Magdan was the only one who really loved Caira. This motherly love only deepened when her two younger daughters died young. She treated Caira as well as she could, in contrast to Mathonwy's cold brutality. However, she was not well respected among the local women as Mathonwy didn't really respect her. Caira was raised in an interesting environment. She got to live with her cold brutal father who hated her, had great riches, and was greatly respected among his peers as opposed to living with her warm, loving mother, who was not so prosperous and mostly scorned by her peers. The lesson Caira learned was that the cold, brutal abusers got respect and wealth, while the warm and tender got used and cast aside. Magdan realized how her beloved child was growing up and despised it, but Caira learned to ignore and override Magdan just as Mathonwy had. When Magdan died in 1088, she tried one last time to persuade her daughter that warmth and kindness were worth practicing, and that she shouldn't treat others the way her father had treated her. Caira kept the grief and anger of the experience of losing her mother, but completely discarded the advice.

As Caira reached adulthood, the only thing that bloomed more fully than her sorcerous powers was her beauty. She hid the sorcerous powers and used her beauty to use up various males she set her eye upon. She also used her looks to advance her agenda, namely her own self-interest. She was looking to first gain control over her tribe, then all of the other area tribes, then over all of Wales and as much of England as she could grab. She'd already garnered a fair amount of influence before her mother died. Once Magdan died, Caira could devote her full attention to her own plans. When she discovered Edweard Ragnarsson in 1091, she already had a devoted following of Welsh warriors to do her bidding. Her alliance with Edweard gave her a Saxon contingent. She completed her fold with a band of renegade outlaw Bretons. Still, Baron Geoffroi was too powerful a figure to overcome. He had a driven warrior in Sir Robert, and his own experience and courage. Once his nephew Guillaume was knighted, there were three opponents too many. Caira began to hatch plans to whittle the number down. She wasn't really picky about which one she eliminated first. But Sir Guillaume was the first to volunteer himself by dint of the fact that he was Baron Geoffroi's nephew and Sir Robert's son. Caira figured that since Sir Guillaume was being given so much responsibility, he was Baron Geoffroi's favorite nephew. She also figured that she could strike a double blow by disposing of Guillaume. She would emotionally devastate both Sir Robert and Baron Geoffroi at the same time. She waited to see what Edweard could do with him. Caira was outwardly sympathetic but inwardly gleeful at Edweard's frustration with his inability to kill Sir Guillaume. She had found a cave that was magically powerful in her pursuit of sorcerous knowledge. She discovered that she could take things into a certain chamber and make them disappear with a little effort. She learned how to create a wand of power, and with this focus, making things disappear became far easier. She could even make things disappear outside of the cave. When she became able to make warhorses and oxen disappear, she knew she had her vehicle to dispose of Sir Guillaume. She planned hit-and-run raids with Edweard to draw Sir Guillaume into the cave. Caira had Edweard thinking that she was going to kill Sir Guillaume when she let him take the bloodthirsty Bretons with him. But when luring Sir Guillaume into the cave chamber, she used the wand and made him disappear with a flash. When Edweard ran into the chamber over all of his dead Welsh, Breton, and Saxon comrades, he was surprised to see Caira and not Sir Guillaume. "Sir Guillaume will no longer be a problem," said Caira. "Now we can work on killing Sir Robert and Baron Geoffroi."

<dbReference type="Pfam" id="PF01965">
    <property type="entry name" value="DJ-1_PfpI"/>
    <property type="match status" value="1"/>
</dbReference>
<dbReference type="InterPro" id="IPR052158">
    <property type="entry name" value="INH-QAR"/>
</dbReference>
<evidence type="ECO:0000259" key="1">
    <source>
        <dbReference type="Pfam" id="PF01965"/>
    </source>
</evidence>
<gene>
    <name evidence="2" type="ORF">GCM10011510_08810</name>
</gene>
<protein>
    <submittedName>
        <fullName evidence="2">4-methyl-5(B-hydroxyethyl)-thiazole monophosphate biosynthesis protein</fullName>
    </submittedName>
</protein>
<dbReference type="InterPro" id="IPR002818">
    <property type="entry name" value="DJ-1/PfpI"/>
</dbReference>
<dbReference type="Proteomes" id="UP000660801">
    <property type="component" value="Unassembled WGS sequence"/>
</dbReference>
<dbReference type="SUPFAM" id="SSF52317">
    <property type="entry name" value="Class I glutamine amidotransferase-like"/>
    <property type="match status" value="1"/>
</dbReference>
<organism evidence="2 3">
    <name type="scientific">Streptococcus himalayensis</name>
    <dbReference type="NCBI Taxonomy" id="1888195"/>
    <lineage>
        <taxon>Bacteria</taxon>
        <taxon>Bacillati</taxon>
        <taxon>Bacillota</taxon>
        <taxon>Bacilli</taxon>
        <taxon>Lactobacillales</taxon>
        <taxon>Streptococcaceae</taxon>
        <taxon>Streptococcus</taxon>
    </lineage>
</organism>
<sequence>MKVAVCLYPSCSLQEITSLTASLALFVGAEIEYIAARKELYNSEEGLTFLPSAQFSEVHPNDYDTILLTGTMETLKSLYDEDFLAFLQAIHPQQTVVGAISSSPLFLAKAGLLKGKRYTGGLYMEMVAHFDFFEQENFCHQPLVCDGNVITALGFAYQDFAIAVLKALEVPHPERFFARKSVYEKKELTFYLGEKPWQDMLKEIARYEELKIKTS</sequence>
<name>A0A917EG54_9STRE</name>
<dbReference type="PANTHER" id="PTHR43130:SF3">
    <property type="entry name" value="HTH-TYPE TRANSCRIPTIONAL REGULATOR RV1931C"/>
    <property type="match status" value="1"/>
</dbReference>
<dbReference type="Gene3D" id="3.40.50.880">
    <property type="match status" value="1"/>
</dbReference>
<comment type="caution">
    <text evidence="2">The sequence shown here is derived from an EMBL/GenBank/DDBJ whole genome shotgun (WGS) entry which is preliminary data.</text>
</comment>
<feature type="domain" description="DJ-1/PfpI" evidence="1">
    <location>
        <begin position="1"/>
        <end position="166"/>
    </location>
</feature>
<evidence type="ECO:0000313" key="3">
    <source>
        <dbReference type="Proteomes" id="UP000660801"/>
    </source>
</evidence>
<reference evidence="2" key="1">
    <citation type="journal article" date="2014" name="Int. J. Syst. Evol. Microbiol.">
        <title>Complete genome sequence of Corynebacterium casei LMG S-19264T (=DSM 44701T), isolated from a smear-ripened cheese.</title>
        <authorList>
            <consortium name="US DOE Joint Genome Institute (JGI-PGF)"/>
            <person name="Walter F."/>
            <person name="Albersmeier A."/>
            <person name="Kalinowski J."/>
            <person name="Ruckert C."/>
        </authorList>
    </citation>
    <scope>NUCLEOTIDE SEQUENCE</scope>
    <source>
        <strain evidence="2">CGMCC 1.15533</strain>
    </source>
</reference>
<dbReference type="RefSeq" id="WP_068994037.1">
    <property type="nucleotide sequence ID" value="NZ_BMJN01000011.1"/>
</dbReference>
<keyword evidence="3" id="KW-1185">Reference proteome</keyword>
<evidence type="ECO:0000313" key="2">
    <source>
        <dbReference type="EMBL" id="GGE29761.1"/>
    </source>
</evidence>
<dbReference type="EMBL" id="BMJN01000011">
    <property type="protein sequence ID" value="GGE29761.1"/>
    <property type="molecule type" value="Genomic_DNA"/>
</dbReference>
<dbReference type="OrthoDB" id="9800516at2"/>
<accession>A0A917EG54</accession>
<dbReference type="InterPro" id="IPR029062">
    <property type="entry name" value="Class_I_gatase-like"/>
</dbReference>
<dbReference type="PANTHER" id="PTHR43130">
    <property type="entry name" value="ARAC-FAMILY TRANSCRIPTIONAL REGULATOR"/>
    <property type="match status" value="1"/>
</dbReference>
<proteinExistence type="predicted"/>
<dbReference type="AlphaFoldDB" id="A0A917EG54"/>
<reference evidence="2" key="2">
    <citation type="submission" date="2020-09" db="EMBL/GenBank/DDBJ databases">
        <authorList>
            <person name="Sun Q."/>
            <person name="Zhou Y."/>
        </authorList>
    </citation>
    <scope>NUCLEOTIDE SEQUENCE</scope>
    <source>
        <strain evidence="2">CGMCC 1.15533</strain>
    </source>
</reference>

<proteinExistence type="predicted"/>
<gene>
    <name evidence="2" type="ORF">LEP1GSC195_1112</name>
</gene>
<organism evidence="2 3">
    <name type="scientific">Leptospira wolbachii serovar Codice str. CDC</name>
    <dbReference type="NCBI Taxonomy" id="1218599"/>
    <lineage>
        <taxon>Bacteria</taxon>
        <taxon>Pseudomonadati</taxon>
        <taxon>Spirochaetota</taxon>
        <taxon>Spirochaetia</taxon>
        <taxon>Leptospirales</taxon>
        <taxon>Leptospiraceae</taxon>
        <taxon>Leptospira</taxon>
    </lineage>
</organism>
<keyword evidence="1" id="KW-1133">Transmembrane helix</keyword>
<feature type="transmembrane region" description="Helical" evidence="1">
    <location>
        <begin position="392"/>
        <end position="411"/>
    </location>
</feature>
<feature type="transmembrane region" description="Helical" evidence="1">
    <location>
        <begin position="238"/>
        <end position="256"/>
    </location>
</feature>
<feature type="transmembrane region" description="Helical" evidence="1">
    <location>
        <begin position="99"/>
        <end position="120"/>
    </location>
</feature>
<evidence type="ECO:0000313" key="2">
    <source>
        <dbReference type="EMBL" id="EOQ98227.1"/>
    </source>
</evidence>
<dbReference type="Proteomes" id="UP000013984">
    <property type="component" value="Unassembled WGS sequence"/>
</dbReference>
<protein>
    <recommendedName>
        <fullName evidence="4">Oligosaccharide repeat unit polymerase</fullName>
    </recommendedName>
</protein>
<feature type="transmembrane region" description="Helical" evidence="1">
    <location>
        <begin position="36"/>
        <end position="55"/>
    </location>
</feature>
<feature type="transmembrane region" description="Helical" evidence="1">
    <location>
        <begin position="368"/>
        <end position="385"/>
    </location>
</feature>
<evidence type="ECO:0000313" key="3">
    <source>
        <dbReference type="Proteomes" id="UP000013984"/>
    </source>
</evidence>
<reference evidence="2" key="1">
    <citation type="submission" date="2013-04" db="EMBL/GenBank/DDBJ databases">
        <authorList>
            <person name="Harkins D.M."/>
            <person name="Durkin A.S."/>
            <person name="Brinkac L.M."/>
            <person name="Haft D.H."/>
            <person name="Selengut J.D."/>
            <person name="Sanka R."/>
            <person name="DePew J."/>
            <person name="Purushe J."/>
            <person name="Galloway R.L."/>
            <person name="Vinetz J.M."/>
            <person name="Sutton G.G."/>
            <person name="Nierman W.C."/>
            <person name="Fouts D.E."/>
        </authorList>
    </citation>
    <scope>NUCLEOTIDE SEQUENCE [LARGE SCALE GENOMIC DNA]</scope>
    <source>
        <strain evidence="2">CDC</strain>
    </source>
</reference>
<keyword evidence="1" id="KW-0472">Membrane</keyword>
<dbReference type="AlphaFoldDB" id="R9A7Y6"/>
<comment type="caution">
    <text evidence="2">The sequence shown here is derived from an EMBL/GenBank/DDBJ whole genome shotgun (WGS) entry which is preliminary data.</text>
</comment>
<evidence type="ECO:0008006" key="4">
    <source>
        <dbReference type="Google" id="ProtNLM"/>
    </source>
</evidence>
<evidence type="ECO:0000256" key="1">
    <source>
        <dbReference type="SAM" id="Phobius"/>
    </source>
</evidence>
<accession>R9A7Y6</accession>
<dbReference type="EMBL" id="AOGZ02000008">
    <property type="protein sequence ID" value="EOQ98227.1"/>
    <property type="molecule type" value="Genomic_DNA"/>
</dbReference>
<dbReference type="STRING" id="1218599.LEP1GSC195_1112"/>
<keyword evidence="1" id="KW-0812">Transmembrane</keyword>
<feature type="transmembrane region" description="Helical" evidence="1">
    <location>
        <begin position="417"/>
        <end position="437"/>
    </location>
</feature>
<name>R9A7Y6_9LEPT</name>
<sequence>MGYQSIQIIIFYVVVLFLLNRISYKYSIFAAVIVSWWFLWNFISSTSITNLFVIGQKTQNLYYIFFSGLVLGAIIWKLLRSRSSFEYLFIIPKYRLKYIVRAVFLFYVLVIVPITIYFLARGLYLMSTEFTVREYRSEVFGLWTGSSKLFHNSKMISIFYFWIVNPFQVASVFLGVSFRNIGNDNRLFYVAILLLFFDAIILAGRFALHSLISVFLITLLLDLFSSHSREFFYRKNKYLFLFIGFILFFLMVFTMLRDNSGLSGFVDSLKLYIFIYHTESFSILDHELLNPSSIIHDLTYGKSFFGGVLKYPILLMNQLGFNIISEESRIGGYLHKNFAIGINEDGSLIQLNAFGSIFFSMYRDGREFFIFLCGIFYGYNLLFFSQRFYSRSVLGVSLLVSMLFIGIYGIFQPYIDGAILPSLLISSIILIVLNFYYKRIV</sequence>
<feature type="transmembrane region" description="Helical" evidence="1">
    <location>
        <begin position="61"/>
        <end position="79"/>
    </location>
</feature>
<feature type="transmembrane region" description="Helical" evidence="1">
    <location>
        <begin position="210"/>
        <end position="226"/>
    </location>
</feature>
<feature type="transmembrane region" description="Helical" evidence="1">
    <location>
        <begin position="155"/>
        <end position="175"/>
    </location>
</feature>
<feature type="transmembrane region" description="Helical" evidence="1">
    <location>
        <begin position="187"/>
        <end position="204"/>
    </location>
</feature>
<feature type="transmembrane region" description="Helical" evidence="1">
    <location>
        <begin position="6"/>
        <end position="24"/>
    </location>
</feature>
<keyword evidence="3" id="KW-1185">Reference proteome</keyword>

Record Last Changed Date: 11/28/2009